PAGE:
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OpinionEditorial

Nassau Comptroller George Maragos should know better than to use taxpayer money this way

Nassau County Comptroller George Maragos is seen on

Nassau County Comptroller George Maragos is seen on Oct. 8, 2014. Photo Credit: Howard Schnapp

The website for the Nassau County comptroller’s office lists the responsibilities of that agency. The first two are “Monitor Nassau’s budget and financial operations” and “Audit government agencies and agencies with county contracts to uncover waste and abuse.”

So in a county struggling with budget deficits, it’s disturbing that the office recently distributed at county expense 50,000 copies of a four-page pamphlet that, along with Comptroller George Maragos’ photograph and name and the county seal, provides a list of free concerts.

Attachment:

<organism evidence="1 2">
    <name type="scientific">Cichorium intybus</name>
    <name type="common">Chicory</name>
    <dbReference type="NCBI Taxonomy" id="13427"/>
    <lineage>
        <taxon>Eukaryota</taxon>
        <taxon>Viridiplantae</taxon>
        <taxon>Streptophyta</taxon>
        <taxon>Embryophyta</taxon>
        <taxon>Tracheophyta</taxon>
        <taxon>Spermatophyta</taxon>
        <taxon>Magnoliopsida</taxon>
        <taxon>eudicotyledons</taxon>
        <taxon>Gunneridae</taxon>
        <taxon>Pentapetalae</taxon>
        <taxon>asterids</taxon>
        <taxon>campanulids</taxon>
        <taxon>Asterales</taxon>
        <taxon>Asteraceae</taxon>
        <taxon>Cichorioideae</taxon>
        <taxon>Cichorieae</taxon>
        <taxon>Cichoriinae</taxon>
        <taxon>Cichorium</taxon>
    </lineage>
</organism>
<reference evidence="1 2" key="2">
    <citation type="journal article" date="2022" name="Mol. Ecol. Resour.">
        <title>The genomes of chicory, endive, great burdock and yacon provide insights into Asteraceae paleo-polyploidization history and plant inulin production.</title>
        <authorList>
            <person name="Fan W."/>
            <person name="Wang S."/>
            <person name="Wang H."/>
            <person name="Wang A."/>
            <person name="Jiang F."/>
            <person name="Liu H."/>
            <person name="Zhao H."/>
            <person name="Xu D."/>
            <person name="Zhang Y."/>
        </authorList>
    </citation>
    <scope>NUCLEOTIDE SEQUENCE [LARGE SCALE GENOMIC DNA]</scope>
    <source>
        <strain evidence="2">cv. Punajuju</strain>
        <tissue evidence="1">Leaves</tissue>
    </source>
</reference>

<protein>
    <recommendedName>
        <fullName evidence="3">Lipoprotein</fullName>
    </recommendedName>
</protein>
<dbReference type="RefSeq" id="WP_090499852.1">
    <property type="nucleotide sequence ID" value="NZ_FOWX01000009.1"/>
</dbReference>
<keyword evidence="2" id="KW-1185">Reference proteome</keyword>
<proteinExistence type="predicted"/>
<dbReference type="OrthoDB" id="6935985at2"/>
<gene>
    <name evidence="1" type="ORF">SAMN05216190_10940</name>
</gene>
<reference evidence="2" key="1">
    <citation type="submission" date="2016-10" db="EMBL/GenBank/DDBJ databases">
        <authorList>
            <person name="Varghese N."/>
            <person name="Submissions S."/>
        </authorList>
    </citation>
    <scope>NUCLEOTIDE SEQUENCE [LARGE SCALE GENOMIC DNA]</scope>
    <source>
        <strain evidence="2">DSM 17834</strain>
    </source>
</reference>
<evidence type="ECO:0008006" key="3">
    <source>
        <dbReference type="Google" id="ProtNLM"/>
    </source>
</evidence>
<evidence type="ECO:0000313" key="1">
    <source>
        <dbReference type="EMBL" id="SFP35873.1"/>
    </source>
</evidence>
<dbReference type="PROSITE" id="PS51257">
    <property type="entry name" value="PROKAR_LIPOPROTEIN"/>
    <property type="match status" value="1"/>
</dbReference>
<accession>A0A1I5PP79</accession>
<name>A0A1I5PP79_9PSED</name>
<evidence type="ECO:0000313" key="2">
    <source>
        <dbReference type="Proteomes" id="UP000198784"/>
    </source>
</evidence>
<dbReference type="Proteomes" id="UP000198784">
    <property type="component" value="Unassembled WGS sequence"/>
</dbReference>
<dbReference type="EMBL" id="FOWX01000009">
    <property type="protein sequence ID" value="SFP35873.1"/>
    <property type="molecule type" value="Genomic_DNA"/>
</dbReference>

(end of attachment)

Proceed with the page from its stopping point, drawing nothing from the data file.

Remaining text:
Nassau County legislators and County Executive Edward Mangano have long been criticized for printing and mailing “informational” pieces that come off as campaign material, and Maragos says that criticism is fair. He argues that because his pieces were distributed by salaried employees at local businesses and libraries, they were much cheaper, at about $6,000, than those mailers. He says the message on the pamphlets — encouraging residents to report waste, fraud and abuse — needs to get out. And he said including his picture on the pieces is “protocol.”

But the printing and distribution of the pieces seems self-promoting and political. And to the extent that it seems political, having county employees distribute them presents its own moral and ethical questions. Maragos claims it’s not electioneering because he isn’t running for anything. That’s true this year, but not necessarily in the future.

A Newsday investigation into Nassau’s contracting found many no-bid deals that didn’t need legislative approval because they were for just under the $25,000 threshold. Many were for work that may not have been necessary, with providers that didn’t have the unique qualifications required to avoid a bidding process. Maragos should focus his and his staff’s attention on that, and not on publicizing concerts. — The editorial board

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